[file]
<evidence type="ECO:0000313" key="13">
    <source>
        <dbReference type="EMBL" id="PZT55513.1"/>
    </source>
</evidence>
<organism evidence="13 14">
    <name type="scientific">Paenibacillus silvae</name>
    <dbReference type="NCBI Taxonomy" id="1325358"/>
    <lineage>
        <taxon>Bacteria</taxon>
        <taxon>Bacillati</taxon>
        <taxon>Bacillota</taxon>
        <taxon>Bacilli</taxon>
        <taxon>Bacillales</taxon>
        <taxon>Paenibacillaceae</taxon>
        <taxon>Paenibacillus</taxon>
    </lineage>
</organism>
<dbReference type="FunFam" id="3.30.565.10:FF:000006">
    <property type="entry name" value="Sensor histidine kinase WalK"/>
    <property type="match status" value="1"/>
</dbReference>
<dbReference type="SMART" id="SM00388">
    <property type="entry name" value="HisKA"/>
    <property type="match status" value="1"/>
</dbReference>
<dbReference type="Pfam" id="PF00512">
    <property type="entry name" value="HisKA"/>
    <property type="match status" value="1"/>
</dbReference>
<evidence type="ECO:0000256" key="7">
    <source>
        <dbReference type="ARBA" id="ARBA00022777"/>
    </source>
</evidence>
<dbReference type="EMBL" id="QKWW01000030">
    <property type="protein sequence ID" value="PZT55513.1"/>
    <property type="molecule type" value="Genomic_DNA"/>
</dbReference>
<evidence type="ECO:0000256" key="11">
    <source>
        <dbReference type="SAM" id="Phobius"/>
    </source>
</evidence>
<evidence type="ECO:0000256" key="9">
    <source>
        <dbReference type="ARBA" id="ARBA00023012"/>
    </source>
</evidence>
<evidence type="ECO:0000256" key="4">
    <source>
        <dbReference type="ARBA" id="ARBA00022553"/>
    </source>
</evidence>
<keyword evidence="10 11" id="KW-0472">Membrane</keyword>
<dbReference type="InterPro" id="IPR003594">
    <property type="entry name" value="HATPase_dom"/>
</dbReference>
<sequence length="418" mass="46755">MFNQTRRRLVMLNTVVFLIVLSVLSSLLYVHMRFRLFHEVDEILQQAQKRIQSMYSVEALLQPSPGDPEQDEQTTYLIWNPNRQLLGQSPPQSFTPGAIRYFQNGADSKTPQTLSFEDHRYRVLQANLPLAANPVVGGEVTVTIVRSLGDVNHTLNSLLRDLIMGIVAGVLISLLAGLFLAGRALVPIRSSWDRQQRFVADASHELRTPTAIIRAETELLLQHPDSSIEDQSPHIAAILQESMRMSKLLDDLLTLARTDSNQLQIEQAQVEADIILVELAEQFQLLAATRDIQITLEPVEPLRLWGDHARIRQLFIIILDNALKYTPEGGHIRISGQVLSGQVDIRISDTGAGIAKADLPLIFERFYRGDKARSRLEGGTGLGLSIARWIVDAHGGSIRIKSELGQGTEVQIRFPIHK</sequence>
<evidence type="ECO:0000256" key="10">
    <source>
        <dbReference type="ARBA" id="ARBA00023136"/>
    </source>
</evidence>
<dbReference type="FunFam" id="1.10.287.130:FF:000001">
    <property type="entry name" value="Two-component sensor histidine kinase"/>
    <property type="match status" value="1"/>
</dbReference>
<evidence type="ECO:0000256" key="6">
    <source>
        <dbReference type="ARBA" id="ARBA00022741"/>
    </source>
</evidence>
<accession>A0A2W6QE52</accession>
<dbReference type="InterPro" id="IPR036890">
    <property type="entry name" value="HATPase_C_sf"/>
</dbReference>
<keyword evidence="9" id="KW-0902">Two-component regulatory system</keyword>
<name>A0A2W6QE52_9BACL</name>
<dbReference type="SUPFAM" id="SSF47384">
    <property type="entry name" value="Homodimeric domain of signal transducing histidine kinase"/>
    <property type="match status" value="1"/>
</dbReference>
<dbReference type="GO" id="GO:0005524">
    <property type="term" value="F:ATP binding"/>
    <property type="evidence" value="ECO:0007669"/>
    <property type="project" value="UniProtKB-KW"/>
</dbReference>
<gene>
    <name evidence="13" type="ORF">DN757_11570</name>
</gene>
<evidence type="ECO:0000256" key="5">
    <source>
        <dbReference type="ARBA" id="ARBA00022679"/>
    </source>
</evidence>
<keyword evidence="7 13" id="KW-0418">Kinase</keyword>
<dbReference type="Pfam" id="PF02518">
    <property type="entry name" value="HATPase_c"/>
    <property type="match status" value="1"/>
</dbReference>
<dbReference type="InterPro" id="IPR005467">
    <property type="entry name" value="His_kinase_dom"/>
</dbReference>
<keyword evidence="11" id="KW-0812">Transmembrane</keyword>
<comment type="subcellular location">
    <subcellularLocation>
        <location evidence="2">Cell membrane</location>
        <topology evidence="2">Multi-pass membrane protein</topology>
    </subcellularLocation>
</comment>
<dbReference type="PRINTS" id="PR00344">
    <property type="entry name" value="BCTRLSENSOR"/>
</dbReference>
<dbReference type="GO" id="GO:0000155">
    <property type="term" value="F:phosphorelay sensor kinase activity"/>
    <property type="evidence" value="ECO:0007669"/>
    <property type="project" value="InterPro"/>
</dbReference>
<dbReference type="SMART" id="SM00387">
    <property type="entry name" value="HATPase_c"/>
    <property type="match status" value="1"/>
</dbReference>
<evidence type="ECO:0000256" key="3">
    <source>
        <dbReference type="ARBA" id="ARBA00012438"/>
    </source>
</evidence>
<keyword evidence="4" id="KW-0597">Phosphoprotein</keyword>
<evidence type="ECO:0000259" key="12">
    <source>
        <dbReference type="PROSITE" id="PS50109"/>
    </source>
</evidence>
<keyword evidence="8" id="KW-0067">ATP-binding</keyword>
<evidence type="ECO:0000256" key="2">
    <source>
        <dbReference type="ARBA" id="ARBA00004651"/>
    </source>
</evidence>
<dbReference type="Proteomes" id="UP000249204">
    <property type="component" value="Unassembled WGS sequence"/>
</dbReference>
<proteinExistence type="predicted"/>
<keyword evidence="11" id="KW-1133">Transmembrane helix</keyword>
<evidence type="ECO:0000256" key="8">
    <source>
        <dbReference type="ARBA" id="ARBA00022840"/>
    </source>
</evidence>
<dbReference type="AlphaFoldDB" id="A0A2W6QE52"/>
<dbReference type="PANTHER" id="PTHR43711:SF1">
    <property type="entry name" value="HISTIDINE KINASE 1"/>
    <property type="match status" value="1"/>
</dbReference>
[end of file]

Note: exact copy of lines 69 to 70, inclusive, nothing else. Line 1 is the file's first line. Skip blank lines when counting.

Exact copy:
<evidence type="ECO:0000256" key="6">
    <source>